On Wednesday, October 5, the entire world experienced a major loss. Steve Jobs, CEO and co-founder (at age 21, I might add) of Apple, passed away at the too-early age of 56 due to pancreatic cancer. This loss isn’t a matter of fearing that the next installation of Apple products won’t measure up to those of the past (though this is one issue that many have brought up), it’s about losing an inspiration, someone who was brave and set out to accomplish something no matter what was at stake – even when it was his own reputation. As Clive Crook puts it in the Atlantic, someone with the “matchless luxury of knowing that he himself had built the company he was betting on his next idea, not once but twice.”
In the less than 24 hours since Jobs’ death was announced, the web was truly inundated with sentiments and memories of the late CEO, so it’s difficult, maybe even impossible, to say something about him that hasn’t already been said. But in the spirit of thinking different, I’ll give it my best shot. Steve would have wanted it that way. So here goes…
Let me start it with this: let’s face it – we’re all, to some extent, a bunch of misfits. We all have ideas, values, morals, likes and dislikes that don’t always fit in with the “status quo.” Still, when it comes down to it, there are two types of people in this world: the ones who alter who they are in order to be one of the majority, and the ones who remain misfits. Steve Jobs was and is and forever will be the savior of the latter population. He said:
“Here’s to the crazy ones, the misfits, the rebels, the troublemakers, the round pegs in the square holes … the ones who see things differently – they’re not fond of rules, and they have no respect for the status quo. … You can quote them, disagree with them, glorify or vilify them, but the only thing you can’t do is ignore them because they change things. … They push the human race forward, and while some may see them as the crazy ones, we see genius, because the people who are crazy enough to think that they can change the world, are the ones who do.”
Even if you don’t use or like Apple products, this statement must make you stop and think, and feel a little bit of a connection to the man. It’s true what Steve says: you cannot ignore him. If you told me that you could leave your home and go to a public place and not see one Apple product, I would be dumbfounded. I can’t get from point A to point B without seeing at least five iPods.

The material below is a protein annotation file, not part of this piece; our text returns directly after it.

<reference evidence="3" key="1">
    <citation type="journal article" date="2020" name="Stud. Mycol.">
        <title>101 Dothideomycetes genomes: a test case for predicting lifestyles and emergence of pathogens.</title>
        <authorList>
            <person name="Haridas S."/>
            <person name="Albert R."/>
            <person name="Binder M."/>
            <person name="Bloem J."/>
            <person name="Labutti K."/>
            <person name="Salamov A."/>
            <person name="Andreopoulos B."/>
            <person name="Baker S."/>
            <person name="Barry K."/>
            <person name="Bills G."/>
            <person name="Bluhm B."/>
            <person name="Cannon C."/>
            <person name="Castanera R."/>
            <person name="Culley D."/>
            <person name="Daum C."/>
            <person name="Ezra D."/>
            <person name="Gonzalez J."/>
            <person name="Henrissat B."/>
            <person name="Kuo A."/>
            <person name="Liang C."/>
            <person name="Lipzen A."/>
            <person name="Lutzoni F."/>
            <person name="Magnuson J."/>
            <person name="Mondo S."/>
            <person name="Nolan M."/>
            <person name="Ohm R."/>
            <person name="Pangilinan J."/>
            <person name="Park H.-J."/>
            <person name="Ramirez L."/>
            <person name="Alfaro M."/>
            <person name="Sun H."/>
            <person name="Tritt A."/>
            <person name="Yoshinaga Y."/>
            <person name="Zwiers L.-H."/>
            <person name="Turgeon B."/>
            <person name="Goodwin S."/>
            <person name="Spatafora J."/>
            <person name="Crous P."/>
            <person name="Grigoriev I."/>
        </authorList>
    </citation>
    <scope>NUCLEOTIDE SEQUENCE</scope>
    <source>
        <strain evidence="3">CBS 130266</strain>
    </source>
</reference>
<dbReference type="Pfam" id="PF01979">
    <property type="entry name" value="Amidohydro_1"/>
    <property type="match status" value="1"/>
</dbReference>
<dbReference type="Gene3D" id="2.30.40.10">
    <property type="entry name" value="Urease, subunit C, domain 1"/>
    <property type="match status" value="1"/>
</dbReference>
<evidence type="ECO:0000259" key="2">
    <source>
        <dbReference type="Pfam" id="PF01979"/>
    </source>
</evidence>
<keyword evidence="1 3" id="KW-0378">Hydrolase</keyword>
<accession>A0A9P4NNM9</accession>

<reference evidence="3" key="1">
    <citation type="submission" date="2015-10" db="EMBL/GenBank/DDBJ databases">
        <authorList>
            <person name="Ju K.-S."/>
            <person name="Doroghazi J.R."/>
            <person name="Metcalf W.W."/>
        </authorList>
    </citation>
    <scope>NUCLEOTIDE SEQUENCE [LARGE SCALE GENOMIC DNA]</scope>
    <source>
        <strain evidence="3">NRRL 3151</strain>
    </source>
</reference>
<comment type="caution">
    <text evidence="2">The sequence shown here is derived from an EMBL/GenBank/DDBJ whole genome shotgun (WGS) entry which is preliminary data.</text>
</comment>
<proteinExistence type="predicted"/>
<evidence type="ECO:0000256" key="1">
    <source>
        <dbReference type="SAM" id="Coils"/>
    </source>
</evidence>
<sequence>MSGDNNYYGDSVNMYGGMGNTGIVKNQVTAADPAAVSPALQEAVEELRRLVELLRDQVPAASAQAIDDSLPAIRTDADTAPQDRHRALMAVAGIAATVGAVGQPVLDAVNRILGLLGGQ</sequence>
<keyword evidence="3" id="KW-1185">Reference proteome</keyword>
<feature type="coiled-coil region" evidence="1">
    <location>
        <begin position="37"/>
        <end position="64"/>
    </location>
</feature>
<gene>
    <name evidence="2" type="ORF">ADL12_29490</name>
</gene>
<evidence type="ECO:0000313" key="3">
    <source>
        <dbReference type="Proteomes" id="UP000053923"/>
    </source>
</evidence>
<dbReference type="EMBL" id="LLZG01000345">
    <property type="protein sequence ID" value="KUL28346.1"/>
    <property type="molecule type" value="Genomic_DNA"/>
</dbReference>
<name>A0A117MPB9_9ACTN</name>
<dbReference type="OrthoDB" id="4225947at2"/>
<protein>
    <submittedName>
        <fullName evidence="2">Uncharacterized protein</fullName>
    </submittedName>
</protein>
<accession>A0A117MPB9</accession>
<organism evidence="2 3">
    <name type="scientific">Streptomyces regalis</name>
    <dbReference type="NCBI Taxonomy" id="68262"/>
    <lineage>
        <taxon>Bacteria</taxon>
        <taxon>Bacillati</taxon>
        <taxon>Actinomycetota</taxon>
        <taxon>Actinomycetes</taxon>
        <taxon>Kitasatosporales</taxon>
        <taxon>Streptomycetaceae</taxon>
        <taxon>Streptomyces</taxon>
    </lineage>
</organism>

A recent iPhone/MacBook convert, I find myself feeling a strange, unspoken connection to other Apple users I encounter. This isn’t a coincidence – it’s a phenomenon stemming from Steve Jobs’ leadership, a lifestyle embraced across continents. His ability to connect a world of people through technology is unmatched. And it’s his craziness, and genius and prescient knowledge that moved (and will continue to move) us all and truly has pushed the human race forward for the past 40 years or so.
Working for Touch Ahead Software has given me another perspective on how Steve Jobs pioneered the industry itself. Every day I come in and am surrounded by developers and programmers pounding away at their keyboards, discovering and delivering new technology that is used to make a difference in the lives and businesses of our clients.
Our CEO Nancy Keddy has built a team of people from wildly different backgrounds with different interests and hobbies, who share (at least) one thing in common: their ability to create technology. It’s like she took a page straight out of Jobs’ book: “I think part of what made the Macintosh great was that the people working on it were musicians and poets and artists and zoologists and historians who also happened to be the best computer scientists in the world” (“Triumph of the Nerds: The Rise of Accidental Empires,” 1996).
Bringing together a team of people, who might, at first glance, seem like a misfit for one another, was exactly what Jobs did that made him different, not only as a creator of technology but as a leader. The most we can do at this point is look back at his success and try to replicate and build upon it, try to reinvent it, and hope that maybe one day, someone might almost measure up. And we must always remember this:
“Remembering that I’ll be dead soon is the most important tool I’ve ever encountered to help me make the big choices in life. Because almost everything – all external expectations, all pride, all fear of embarrassment or failure – these things just fall away in the face of death, leaving only what is truly important. Remembering that you are going to die is the best way I know to avoid the trap of thinking you have something to lose. You are already naked. There is no reason not to follow your heart. … Stay hungry. Stay foolish.”